Abstract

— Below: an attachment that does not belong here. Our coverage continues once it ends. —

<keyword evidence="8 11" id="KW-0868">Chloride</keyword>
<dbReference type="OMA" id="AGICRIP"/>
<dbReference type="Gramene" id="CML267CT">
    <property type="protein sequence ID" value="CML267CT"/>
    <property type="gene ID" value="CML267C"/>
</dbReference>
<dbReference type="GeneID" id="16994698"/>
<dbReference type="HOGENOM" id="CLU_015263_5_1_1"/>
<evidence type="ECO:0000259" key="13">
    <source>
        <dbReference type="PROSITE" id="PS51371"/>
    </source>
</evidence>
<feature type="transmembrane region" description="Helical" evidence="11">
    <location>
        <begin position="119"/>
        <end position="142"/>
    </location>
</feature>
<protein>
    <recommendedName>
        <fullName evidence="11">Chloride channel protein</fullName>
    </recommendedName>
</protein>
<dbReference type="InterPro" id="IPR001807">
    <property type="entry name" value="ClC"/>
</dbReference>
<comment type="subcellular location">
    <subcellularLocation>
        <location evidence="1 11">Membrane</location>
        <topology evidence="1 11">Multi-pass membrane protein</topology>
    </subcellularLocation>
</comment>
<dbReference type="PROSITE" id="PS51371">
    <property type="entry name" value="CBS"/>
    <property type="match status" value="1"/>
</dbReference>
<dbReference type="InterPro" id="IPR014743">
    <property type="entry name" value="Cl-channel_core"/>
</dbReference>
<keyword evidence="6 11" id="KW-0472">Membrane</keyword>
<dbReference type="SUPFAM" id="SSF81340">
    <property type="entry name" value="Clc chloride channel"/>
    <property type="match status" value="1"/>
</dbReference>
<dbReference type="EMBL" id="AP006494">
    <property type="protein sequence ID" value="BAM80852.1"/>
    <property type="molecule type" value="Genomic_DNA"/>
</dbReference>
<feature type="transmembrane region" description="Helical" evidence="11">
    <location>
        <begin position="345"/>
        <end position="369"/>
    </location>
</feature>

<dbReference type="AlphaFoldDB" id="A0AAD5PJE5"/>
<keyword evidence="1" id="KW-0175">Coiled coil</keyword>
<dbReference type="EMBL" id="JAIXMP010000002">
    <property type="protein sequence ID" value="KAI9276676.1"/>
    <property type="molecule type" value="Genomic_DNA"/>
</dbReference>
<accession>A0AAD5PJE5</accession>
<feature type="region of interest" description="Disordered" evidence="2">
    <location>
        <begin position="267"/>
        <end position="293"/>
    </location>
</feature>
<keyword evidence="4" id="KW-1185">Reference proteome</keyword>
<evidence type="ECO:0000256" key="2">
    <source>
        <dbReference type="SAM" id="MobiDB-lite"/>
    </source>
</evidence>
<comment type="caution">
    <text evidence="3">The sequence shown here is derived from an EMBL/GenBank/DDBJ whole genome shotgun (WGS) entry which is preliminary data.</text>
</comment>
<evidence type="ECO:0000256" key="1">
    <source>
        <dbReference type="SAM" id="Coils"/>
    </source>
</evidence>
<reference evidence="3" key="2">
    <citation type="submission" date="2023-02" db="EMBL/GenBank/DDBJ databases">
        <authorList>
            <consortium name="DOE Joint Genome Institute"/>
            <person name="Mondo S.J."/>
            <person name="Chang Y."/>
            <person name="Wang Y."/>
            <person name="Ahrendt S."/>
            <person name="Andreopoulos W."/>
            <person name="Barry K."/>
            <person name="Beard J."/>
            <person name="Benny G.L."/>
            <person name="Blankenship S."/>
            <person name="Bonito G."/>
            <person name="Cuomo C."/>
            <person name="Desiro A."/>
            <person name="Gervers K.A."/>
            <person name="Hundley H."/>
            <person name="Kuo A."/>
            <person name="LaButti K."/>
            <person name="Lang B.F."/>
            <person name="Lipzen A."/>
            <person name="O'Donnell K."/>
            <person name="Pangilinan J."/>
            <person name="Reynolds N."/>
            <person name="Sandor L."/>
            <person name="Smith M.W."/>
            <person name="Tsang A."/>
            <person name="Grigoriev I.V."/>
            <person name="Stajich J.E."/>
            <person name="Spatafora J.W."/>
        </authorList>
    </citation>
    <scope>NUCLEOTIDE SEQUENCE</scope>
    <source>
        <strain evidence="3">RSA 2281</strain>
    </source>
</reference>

South of the Loch Maree Fault in the Northwest Highlands of Scotland, an unexplained step-wise thickening of Torridon Group strata, from c. 200–1000 m, occurs towards the Loch Maree Fault, within the trailing edges of the stacked thrust sheets of the Achnashellach Culmination in the Caledonian Moine Thrust Zone. This thickening cannot be explained readily by Caledonian thrust tectonics alone, and suggests that thrusting was superimposed upon a pre-Caledonian non-layer-cake template giving rise to a thrust-parallel thickness change of Torridon Group strata in the thrust belt. Cross-section constructions within the culmination constrain discrete abrupt thickness changes of the Torridon Group succession preserved within the Coire nan Clach and Toll Ban thrust sheets. We infer the existence of a pre-existing discontinuity in the form of either a set of pre-Caledonian faults striking parallel or sub-parallel to the long-lived Loch Maree Fault in its southwestern wall, or palaeovalleys creating locally greater thicknesses of Torridon Group sediments in the pre-thrust template. Such palaeovalleys may have been eroded along pre-existing discontinuities. In either case, these discontinuities will have contributed to generating step-wise thickness changes in preserved Torridon Group strata prior to Cambro-Ordovician overstep and then contributed to controls on the observed (lateral) variations in thrust architecture and the northwards step-wise thinning of the Achnashellach Culmination towards the Loch Maree Fault. This northern termination of the Achnashellach Culmination demonstrates the importance of the pre-thrust template in constraining the three-dimensional architecture of lateral changes within fold-and-thrust belts.

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